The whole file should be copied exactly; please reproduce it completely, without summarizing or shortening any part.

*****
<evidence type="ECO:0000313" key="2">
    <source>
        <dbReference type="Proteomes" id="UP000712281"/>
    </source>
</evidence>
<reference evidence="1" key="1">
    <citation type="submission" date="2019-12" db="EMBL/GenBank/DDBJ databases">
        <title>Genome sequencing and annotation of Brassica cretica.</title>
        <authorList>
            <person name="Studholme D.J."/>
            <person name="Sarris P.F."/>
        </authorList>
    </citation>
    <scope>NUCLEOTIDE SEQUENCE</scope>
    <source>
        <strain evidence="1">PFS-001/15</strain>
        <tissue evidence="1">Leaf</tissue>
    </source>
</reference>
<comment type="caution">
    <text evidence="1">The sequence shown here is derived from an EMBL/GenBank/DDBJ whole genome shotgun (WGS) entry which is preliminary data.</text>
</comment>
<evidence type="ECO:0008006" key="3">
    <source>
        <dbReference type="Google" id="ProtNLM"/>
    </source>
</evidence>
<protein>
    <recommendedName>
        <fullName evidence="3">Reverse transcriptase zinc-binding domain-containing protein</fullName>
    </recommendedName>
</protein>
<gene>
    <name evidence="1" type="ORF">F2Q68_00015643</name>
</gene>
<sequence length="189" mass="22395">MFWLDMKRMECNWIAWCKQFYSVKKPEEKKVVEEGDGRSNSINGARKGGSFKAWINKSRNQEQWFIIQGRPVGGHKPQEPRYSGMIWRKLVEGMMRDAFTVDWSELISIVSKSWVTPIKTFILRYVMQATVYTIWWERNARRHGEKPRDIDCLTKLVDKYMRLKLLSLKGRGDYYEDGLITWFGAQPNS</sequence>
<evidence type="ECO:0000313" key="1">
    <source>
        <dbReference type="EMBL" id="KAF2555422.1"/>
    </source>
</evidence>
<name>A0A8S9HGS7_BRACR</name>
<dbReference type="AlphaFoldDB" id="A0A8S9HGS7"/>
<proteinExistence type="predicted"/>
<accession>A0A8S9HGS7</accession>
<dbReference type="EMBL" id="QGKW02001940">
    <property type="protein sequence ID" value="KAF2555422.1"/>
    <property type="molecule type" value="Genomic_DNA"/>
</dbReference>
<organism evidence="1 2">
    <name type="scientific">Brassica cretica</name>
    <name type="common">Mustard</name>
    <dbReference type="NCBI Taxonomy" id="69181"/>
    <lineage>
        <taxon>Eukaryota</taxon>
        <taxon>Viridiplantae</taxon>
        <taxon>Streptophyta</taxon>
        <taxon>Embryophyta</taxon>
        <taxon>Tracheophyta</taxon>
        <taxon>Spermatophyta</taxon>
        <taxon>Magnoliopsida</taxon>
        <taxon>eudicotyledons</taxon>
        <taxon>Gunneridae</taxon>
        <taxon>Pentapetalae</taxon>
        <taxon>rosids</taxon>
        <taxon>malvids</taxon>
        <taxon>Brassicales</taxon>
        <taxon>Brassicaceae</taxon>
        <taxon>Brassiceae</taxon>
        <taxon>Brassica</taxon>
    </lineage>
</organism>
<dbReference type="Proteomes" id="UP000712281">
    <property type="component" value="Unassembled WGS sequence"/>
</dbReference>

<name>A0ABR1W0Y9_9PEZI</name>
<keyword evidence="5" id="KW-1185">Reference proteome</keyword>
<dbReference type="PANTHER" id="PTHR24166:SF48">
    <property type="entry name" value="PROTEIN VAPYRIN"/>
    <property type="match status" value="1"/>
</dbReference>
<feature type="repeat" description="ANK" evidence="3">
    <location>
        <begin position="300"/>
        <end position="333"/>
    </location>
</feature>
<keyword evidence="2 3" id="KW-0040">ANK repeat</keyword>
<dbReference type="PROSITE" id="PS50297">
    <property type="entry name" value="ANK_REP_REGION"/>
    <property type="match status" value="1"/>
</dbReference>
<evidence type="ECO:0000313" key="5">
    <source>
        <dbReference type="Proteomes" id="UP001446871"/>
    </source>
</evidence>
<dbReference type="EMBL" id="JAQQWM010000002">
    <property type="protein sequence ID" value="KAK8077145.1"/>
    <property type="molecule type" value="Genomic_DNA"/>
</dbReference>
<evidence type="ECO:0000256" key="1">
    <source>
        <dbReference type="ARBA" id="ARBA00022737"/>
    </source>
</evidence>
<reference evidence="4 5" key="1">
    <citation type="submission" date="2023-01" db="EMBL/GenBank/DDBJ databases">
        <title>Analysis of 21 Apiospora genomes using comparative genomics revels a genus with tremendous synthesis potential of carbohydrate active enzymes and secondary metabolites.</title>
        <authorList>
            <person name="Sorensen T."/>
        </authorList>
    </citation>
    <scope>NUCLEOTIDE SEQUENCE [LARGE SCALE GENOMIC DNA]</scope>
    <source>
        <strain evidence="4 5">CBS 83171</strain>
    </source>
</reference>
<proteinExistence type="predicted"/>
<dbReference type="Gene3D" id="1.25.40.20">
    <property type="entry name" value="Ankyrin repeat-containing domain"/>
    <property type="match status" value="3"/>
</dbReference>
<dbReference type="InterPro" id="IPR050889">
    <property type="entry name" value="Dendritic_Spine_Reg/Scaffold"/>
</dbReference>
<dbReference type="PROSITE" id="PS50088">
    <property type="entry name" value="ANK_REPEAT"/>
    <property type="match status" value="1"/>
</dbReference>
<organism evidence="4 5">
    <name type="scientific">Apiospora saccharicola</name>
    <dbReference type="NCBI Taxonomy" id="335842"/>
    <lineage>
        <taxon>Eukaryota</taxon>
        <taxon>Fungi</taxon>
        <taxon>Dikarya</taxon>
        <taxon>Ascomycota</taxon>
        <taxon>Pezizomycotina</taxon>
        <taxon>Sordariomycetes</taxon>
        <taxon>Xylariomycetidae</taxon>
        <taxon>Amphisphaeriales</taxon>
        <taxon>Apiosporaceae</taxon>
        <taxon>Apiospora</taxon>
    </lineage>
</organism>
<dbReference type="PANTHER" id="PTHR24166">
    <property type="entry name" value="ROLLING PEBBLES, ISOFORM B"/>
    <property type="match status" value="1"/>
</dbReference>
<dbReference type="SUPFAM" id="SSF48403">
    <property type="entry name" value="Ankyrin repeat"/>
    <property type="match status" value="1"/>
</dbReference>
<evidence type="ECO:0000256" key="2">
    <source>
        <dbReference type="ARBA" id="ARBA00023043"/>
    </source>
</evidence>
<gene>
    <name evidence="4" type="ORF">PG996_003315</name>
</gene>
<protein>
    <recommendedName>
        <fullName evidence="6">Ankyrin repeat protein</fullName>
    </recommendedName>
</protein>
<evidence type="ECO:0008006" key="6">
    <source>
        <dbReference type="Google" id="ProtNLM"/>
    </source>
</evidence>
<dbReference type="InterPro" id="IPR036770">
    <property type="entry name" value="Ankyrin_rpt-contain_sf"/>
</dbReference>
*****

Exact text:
<evidence type="ECO:0000313" key="2">
    <source>
        <dbReference type="Proteomes" id="UP000712281"/>
    </source>
</evidence>
<reference evidence="1" key="1">
    <citation type="submission" date="2019-12" db="EMBL/GenBank/DDBJ databases">
        <title>Genome sequencing and annotation of Brassica cretica.</title>
        <authorList>
            <person name="Studholme D.J."/>
            <person name="Sarris P.F."/>
        </authorList>
    </citation>
    <scope>NUCLEOTIDE SEQUENCE</scope>
    <source>
        <strain evidence="1">PFS-001/15</strain>
        <tissue evidence="1">Leaf</tissue>
    </source>
</reference>
<comment type="caution">
    <text evidence="1">The sequence shown here is derived from an EMBL/GenBank/DDBJ whole genome shotgun (WGS) entry which is preliminary data.</text>
</comment>
<evidence type="ECO:0008006" key="3">
    <source>
        <dbReference type="Google" id="ProtNLM"/>
    </source>
</evidence>
<protein>
    <recommendedName>
        <fullName evidence="3">Reverse transcriptase zinc-binding domain-containing protein</fullName>
    </recommendedName>
</protein>
<gene>
    <name evidence="1" type="ORF">F2Q68_00015643</name>
</gene>
<sequence length="189" mass="22395">MFWLDMKRMECNWIAWCKQFYSVKKPEEKKVVEEGDGRSNSINGARKGGSFKAWINKSRNQEQWFIIQGRPVGGHKPQEPRYSGMIWRKLVEGMMRDAFTVDWSELISIVSKSWVTPIKTFILRYVMQATVYTIWWERNARRHGEKPRDIDCLTKLVDKYMRLKLLSLKGRGDYYEDGLITWFGAQPNS</sequence>
<evidence type="ECO:0000313" key="1">
    <source>
        <dbReference type="EMBL" id="KAF2555422.1"/>
    </source>
</evidence>
<name>A0A8S9HGS7_BRACR</name>
<dbReference type="AlphaFoldDB" id="A0A8S9HGS7"/>
<proteinExistence type="predicted"/>
<accession>A0A8S9HGS7</accession>
<dbReference type="EMBL" id="QGKW02001940">
    <property type="protein sequence ID" value="KAF2555422.1"/>
    <property type="molecule type" value="Genomic_DNA"/>
</dbReference>
<organism evidence="1 2">
    <name type="scientific">Brassica cretica</name>
    <name type="common">Mustard</name>
    <dbReference type="NCBI Taxonomy" id="69181"/>
    <lineage>
        <taxon>Eukaryota</taxon>
        <taxon>Viridiplantae</taxon>
        <taxon>Streptophyta</taxon>
        <taxon>Embryophyta</taxon>
        <taxon>Tracheophyta</taxon>
        <taxon>Spermatophyta</taxon>
        <taxon>Magnoliopsida</taxon>
        <taxon>eudicotyledons</taxon>
        <taxon>Gunneridae</taxon>
        <taxon>Pentapetalae</taxon>
        <taxon>rosids</taxon>
        <taxon>malvids</taxon>
        <taxon>Brassicales</taxon>
        <taxon>Brassicaceae</taxon>
        <taxon>Brassiceae</taxon>
        <taxon>Brassica</taxon>
    </lineage>
</organism>
<dbReference type="Proteomes" id="UP000712281">
    <property type="component" value="Unassembled WGS sequence"/>
</dbReference>

<name>A0ABR1W0Y9_9PEZI</name>
<keyword evidence="5" id="KW-1185">Reference proteome</keyword>
<dbReference type="PANTHER" id="PTHR24166:SF48">
    <property type="entry name" value="PROTEIN VAPYRIN"/>
    <property type="match status" value="1"/>
</dbReference>
<feature type="repeat" description="ANK" evidence="3">
    <location>
        <begin position="300"/>
        <end position="333"/>
    </location>
</feature>
<keyword evidence="2 3" id="KW-0040">ANK repeat</keyword>
<dbReference type="PROSITE" id="PS50297">
    <property type="entry name" value="ANK_REP_REGION"/>
    <property type="match status" value="1"/>
</dbReference>
<evidence type="ECO:0000313" key="5">
    <source>
        <dbReference type="Proteomes" id="UP001446871"/>
    </source>
</evidence>
<dbReference type="EMBL" id="JAQQWM010000002">
    <property type="protein sequence ID" value="KAK8077145.1"/>
    <property type="molecule type" value="Genomic_DNA"/>
</dbReference>
<evidence type="ECO:0000256" key="1">
    <source>
        <dbReference type="ARBA" id="ARBA00022737"/>
    </source>
</evidence>
<reference evidence="4 5" key="1">
    <citation type="submission" date="2023-01" db="EMBL/GenBank/DDBJ databases">
        <title>Analysis of 21 Apiospora genomes using comparative genomics revels a genus with tremendous synthesis potential of carbohydrate active enzymes and secondary metabolites.</title>
        <authorList>
            <person name="Sorensen T."/>
        </authorList>
    </citation>
    <scope>NUCLEOTIDE SEQUENCE [LARGE SCALE GENOMIC DNA]</scope>
    <source>
        <strain evidence="4 5">CBS 83171</strain>
    </source>
</reference>
<proteinExistence type="predicted"/>
<dbReference type="Gene3D" id="1.25.40.20">
    <property type="entry name" value="Ankyrin repeat-containing domain"/>
    <property type="match status" value="3"/>
</dbReference>
<dbReference type="InterPro" id="IPR050889">
    <property type="entry name" value="Dendritic_Spine_Reg/Scaffold"/>
</dbReference>
<dbReference type="PROSITE" id="PS50088">
    <property type="entry name" value="ANK_REPEAT"/>
    <property type="match status" value="1"/>
</dbReference>
<organism evidence="4 5">
    <name type="scientific">Apiospora saccharicola</name>
    <dbReference type="NCBI Taxonomy" id="335842"/>
    <lineage>
        <taxon>Eukaryota</taxon>
        <taxon>Fungi</taxon>
        <taxon>Dikarya</taxon>
        <taxon>Ascomycota</taxon>
        <taxon>Pezizomycotina</taxon>
        <taxon>Sordariomycetes</taxon>
        <taxon>Xylariomycetidae</taxon>
        <taxon>Amphisphaeriales</taxon>
        <taxon>Apiosporaceae</taxon>
        <taxon>Apiospora</taxon>
    </lineage>
</organism>
<dbReference type="PANTHER" id="PTHR24166">
    <property type="entry name" value="ROLLING PEBBLES, ISOFORM B"/>
    <property type="match status" value="1"/>
</dbReference>
<dbReference type="SUPFAM" id="SSF48403">
    <property type="entry name" value="Ankyrin repeat"/>
    <property type="match status" value="1"/>
</dbReference>
<evidence type="ECO:0000256" key="2">
    <source>
        <dbReference type="ARBA" id="ARBA00023043"/>
    </source>
</evidence>
<gene>
    <name evidence="4" type="ORF">PG996_003315</name>
</gene>
<protein>
    <recommendedName>
        <fullName evidence="6">Ankyrin repeat protein</fullName>
    </recommendedName>
</protein>
<evidence type="ECO:0008006" key="6">
    <source>
        <dbReference type="Google" id="ProtNLM"/>
    </source>
</evidence>
<dbReference type="InterPro" id="IPR036770">
    <property type="entry name" value="Ankyrin_rpt-contain_sf"/>
</dbReference>